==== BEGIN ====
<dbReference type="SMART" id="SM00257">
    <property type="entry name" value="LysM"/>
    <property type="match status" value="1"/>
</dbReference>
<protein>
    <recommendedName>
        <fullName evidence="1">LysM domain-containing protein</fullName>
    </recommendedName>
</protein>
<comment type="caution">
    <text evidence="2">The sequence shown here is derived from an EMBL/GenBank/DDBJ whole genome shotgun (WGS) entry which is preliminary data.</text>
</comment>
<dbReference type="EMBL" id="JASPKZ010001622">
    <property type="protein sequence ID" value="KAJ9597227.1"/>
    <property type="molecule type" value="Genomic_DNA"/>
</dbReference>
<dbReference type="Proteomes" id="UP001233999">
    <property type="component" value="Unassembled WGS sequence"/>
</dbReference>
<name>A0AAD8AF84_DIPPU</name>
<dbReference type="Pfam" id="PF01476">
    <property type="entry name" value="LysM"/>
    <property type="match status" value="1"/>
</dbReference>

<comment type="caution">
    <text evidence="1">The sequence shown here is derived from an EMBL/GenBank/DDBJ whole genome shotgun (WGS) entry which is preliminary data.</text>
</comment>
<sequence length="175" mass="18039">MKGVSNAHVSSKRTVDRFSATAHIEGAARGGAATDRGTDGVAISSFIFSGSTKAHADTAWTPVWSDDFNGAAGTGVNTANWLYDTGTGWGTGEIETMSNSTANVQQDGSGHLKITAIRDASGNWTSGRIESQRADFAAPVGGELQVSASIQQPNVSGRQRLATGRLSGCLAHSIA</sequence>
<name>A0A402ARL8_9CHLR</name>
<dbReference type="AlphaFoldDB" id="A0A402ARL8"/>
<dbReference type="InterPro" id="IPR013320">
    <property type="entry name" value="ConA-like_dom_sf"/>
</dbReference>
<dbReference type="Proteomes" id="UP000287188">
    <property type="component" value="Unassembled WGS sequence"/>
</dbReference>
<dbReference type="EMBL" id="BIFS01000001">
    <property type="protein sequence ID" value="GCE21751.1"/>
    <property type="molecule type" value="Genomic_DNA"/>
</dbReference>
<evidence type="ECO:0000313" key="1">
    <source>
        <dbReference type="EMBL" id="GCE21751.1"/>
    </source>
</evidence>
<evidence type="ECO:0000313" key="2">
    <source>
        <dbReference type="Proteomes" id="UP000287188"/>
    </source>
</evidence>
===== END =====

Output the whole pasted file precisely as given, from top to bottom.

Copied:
<dbReference type="SMART" id="SM00257">
    <property type="entry name" value="LysM"/>
    <property type="match status" value="1"/>
</dbReference>
<protein>
    <recommendedName>
        <fullName evidence="1">LysM domain-containing protein</fullName>
    </recommendedName>
</protein>
<comment type="caution">
    <text evidence="2">The sequence shown here is derived from an EMBL/GenBank/DDBJ whole genome shotgun (WGS) entry which is preliminary data.</text>
</comment>
<dbReference type="EMBL" id="JASPKZ010001622">
    <property type="protein sequence ID" value="KAJ9597227.1"/>
    <property type="molecule type" value="Genomic_DNA"/>
</dbReference>
<dbReference type="Proteomes" id="UP001233999">
    <property type="component" value="Unassembled WGS sequence"/>
</dbReference>
<name>A0AAD8AF84_DIPPU</name>
<dbReference type="Pfam" id="PF01476">
    <property type="entry name" value="LysM"/>
    <property type="match status" value="1"/>
</dbReference>

<comment type="caution">
    <text evidence="1">The sequence shown here is derived from an EMBL/GenBank/DDBJ whole genome shotgun (WGS) entry which is preliminary data.</text>
</comment>
<sequence length="175" mass="18039">MKGVSNAHVSSKRTVDRFSATAHIEGAARGGAATDRGTDGVAISSFIFSGSTKAHADTAWTPVWSDDFNGAAGTGVNTANWLYDTGTGWGTGEIETMSNSTANVQQDGSGHLKITAIRDASGNWTSGRIESQRADFAAPVGGELQVSASIQQPNVSGRQRLATGRLSGCLAHSIA</sequence>
<name>A0A402ARL8_9CHLR</name>
<dbReference type="AlphaFoldDB" id="A0A402ARL8"/>
<dbReference type="InterPro" id="IPR013320">
    <property type="entry name" value="ConA-like_dom_sf"/>
</dbReference>
<dbReference type="Proteomes" id="UP000287188">
    <property type="component" value="Unassembled WGS sequence"/>
</dbReference>
<dbReference type="EMBL" id="BIFS01000001">
    <property type="protein sequence ID" value="GCE21751.1"/>
    <property type="molecule type" value="Genomic_DNA"/>
</dbReference>
<evidence type="ECO:0000313" key="1">
    <source>
        <dbReference type="EMBL" id="GCE21751.1"/>
    </source>
</evidence>
<evidence type="ECO:0000313" key="2">
    <source>
        <dbReference type="Proteomes" id="UP000287188"/>
    </source>
</evidence>